... national temper, is a deep and fatal mistake. The world moves onwards patiently and inevitably, obeying a larger and a mightier law. What is rather the duty of all who love what is noble and beautiful is not to carp and bicker over faulty conditions, but to realise their aims and hopes, to labour abundantly and patiently, to speak and feel sincerely, to encourage rather than to condemn, Serviendum lietandum says the brave motto. To serve, one cannot avoid that; but to serve ...
— The Silent Isle • Arthur Christopher Benson

... at town land till all have gone to wrack, The very straws may wrangle till they've thrown down the stack; The very door-posts bicker till they've pulled in the door, The very ale-jars jostle till the ale is on the floor, But this shall ...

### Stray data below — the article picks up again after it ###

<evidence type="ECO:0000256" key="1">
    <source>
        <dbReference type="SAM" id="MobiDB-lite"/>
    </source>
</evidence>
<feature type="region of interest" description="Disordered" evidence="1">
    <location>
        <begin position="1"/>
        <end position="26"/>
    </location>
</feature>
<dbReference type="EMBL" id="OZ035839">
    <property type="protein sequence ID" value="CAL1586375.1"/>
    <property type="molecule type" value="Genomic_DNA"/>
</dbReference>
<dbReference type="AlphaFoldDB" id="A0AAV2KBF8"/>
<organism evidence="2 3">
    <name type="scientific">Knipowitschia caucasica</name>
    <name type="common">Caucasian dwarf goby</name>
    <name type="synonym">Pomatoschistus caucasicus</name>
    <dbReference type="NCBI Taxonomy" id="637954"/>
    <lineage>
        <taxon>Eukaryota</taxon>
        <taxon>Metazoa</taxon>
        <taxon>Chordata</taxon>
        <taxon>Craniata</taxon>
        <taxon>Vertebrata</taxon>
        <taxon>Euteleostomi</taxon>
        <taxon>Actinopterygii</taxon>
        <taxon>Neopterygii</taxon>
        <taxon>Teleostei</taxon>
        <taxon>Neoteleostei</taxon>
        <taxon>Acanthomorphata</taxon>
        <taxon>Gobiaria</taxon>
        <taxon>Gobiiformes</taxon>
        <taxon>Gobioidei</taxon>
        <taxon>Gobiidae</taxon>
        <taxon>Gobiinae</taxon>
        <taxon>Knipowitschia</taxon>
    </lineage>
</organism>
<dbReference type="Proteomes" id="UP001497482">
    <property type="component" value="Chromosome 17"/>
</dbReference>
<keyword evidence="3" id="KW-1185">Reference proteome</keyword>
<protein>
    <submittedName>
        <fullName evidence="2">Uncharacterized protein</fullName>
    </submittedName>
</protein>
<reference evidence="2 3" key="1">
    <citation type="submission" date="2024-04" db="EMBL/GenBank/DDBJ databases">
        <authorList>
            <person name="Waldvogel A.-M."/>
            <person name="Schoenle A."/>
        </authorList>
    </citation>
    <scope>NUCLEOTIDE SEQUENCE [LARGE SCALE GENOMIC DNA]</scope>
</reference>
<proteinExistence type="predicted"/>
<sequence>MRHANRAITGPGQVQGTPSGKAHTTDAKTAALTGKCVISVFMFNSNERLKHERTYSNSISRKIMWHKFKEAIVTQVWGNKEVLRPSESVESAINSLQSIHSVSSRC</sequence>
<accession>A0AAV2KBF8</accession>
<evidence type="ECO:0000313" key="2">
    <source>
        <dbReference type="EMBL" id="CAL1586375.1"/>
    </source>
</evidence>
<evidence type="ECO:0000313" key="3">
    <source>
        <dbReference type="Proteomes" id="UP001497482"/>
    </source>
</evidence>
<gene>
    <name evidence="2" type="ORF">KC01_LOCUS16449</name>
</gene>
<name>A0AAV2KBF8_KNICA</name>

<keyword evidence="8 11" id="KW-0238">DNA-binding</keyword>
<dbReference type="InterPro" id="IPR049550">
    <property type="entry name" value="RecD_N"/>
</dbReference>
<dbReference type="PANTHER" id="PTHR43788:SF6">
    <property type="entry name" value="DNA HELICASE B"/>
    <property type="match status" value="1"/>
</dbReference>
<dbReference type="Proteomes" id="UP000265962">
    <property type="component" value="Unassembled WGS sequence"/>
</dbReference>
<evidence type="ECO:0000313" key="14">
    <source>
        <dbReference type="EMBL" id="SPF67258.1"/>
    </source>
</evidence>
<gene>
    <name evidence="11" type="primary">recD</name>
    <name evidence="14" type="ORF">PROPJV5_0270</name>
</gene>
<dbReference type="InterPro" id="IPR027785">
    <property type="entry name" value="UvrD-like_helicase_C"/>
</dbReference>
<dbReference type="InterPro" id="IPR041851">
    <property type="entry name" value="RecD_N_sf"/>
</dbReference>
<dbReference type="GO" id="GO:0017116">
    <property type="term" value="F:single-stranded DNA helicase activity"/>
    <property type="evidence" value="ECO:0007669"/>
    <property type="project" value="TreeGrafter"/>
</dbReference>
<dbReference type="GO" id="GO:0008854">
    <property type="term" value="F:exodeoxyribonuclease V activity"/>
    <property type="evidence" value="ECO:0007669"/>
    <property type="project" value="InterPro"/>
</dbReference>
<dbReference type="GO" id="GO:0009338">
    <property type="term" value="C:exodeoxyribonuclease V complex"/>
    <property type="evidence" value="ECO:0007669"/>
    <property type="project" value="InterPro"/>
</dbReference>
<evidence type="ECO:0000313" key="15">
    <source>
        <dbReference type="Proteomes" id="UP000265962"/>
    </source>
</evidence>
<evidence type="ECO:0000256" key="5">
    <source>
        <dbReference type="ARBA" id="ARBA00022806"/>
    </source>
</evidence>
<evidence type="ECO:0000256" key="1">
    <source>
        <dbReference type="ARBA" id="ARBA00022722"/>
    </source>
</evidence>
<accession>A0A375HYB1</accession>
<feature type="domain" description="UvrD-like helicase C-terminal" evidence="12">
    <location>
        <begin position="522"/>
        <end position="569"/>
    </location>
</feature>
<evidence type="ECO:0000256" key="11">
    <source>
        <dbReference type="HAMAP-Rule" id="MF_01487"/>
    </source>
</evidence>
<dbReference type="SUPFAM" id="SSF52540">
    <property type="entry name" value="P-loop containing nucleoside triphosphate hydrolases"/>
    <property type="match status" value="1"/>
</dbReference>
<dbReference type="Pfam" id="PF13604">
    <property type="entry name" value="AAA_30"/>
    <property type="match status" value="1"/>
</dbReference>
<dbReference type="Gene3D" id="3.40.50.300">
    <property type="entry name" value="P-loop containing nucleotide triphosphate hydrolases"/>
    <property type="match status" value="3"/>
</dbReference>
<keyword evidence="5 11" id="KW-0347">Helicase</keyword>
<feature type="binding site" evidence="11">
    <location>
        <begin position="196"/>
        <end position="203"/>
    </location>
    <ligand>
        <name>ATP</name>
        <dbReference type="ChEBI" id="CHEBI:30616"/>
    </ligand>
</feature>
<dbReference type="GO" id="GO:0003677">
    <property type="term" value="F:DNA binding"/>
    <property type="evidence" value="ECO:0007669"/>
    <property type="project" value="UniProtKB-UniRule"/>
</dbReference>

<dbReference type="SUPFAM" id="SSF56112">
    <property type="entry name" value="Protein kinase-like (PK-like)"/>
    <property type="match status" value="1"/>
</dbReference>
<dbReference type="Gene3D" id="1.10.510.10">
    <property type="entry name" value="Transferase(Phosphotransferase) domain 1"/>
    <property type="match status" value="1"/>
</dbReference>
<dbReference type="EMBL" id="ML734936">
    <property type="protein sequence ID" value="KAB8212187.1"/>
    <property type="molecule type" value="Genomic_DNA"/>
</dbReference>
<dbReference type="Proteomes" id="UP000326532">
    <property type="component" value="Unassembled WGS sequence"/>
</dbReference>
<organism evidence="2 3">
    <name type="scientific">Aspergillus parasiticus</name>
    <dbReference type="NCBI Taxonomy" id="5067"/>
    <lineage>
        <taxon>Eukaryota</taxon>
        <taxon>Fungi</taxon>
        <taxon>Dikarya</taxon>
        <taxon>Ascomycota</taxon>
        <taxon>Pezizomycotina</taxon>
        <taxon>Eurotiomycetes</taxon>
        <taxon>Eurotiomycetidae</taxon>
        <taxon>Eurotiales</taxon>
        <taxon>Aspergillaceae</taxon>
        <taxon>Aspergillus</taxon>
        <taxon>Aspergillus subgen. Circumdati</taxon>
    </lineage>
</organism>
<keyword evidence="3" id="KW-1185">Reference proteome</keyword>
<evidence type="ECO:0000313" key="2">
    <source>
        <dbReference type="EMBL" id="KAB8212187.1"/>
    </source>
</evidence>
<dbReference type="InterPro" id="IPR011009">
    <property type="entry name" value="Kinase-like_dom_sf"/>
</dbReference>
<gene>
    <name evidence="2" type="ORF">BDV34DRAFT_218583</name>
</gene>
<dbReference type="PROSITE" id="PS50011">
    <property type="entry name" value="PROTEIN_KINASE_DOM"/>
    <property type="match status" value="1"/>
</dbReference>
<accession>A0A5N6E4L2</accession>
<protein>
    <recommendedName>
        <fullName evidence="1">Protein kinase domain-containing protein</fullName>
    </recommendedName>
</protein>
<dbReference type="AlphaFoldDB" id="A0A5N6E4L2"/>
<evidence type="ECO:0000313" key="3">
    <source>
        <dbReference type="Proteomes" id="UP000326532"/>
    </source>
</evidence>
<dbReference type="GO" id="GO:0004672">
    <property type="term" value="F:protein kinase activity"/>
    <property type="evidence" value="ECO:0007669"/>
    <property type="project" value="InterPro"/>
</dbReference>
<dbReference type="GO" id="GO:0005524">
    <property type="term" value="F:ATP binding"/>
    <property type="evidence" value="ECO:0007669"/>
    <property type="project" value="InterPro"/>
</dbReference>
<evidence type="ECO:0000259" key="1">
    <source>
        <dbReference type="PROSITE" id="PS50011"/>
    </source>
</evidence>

— The Green Helmet and Other Poems • William Butler Yeats

... more like the haunts of Pan than any I have seen in Italy. I eagerly anticipate the placid hours we shall pass, perhaps next summer, on the wild range which belongs to our sylvan deities. In their deep fastnesses I will hide myself from the world, and never allow its glare to bicker through my foliage. You will follow me, I trust, into retirement, and equally forget the turmoils of mankind. What have we children of the good Sylvanus to do with the miseries or triumphs of the savages that prowl about London? Let us forget there exists such ...
— Dreams, Waking Thoughts, and Incidents • William Beckford



Words linked to "Bicker" :   squabble, debate, pettifoggery, words, argue, fence, contend, quarrel, row, fuss, brabble, dustup, tiff, run-in, niggle, wrangle, pettifog, bickering, quibble